One of the most important changes to take place on Islesboro in this period was the development of the Dark Harbor summer colony. This development is closely tied to the activities of the Islesboro Land & Improvement Company, which purchased large tracts of land in the 1880s, subdivided the land into lots, and offered those lots for sale to “rusticators” and summer cottagers. The Land & Improvement Company did not represent the first effort to bring summer visitors and residents to Islesboro. Shortly after the Civil War, hotels at Ryder’s Cove and Hewes Point began to cater to vacationers from Bangor, who arrived by steamer at the east side landings. About 1882, Benjamin Ryder and William R. Coombs, owners of most of the shoreline at Ryder’s Cove, began to subdivide their property and sell off building lots for as little as $25. Sewell Fletcher began to do the same thing at Hewes Point at about the same time. And at the far southern end of the island, Jeffrey Brackett, a wealthy young Bostonian, purchased Job’s and Middle Island and about 150 acres at the southern tip of the island in 1882 for a summer estate.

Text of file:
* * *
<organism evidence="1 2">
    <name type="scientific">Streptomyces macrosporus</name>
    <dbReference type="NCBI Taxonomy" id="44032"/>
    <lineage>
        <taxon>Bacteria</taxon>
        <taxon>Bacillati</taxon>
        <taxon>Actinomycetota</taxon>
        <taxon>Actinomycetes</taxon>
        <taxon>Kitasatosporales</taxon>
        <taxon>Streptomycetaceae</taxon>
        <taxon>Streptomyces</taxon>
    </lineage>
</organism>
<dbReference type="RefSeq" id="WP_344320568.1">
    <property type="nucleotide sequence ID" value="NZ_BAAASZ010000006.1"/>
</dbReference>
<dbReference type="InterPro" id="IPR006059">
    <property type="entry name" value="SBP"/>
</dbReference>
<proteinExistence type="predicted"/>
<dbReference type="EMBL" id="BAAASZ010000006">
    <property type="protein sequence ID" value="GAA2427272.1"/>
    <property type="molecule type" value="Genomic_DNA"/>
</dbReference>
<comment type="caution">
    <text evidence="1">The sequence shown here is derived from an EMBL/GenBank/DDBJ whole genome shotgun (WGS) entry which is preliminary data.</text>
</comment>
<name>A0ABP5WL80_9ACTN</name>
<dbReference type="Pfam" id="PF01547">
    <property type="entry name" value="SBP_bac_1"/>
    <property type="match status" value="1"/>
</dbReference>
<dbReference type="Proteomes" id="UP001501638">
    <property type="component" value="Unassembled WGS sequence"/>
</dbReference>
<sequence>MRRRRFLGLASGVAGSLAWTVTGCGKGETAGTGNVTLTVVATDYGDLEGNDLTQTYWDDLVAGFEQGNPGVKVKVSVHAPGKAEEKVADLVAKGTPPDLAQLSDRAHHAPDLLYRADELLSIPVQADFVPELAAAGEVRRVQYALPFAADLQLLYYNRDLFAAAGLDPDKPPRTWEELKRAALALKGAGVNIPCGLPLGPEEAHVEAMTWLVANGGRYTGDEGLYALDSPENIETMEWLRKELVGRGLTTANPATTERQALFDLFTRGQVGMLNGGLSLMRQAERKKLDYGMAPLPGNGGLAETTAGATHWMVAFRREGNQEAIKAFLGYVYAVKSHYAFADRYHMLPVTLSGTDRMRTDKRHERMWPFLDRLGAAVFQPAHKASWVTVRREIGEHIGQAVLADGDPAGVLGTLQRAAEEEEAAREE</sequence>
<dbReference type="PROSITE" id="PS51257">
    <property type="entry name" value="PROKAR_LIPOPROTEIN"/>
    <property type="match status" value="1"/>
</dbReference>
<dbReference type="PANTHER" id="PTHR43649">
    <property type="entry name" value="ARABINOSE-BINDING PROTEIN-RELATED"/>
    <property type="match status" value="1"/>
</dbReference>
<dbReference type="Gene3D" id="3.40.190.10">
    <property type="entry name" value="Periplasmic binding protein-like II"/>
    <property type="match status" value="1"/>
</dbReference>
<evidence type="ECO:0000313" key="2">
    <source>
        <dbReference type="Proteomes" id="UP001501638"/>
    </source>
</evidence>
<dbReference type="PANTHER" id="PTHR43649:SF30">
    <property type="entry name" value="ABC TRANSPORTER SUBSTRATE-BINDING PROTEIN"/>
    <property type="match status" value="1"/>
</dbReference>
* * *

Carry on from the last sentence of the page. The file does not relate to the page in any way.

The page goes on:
Clearly, real estate development was in the air on Islesboro by the early 1880s, when Boston real estate broker James Murray Howe discovered North Haven and began development of a summer colony on that island. In 1884 Howe visited Islesboro, decided the island was ripe for its own summer colony, and began casting about for investors. Howe promoted Islesboro to James D. Winsor, the Boston-born owner of a Philadelphia-based steamship company, who toured the island with Howe in the spring of 1885. Winsor organized the Islesboro Land & Improvement Company, whose investors were mostly fellow wealthy Philadelphians, and began buying land on the island in 1888. In August 1889, Winsor turned over 36 separate parcels, totaling well over one thousand acres, to the Land & Improvement Company, who hired surveyors to map and subdivide the parcels into building lots and began offering those lots for sale. To facilitate sales of building lots, and to provide for the budding summer community, the Land & Improvement Company spent $175,000 to build the Islesboro Inn, a 39-room hotel with its own steamship dock, perched above the southern shore of Dark Harbor pool.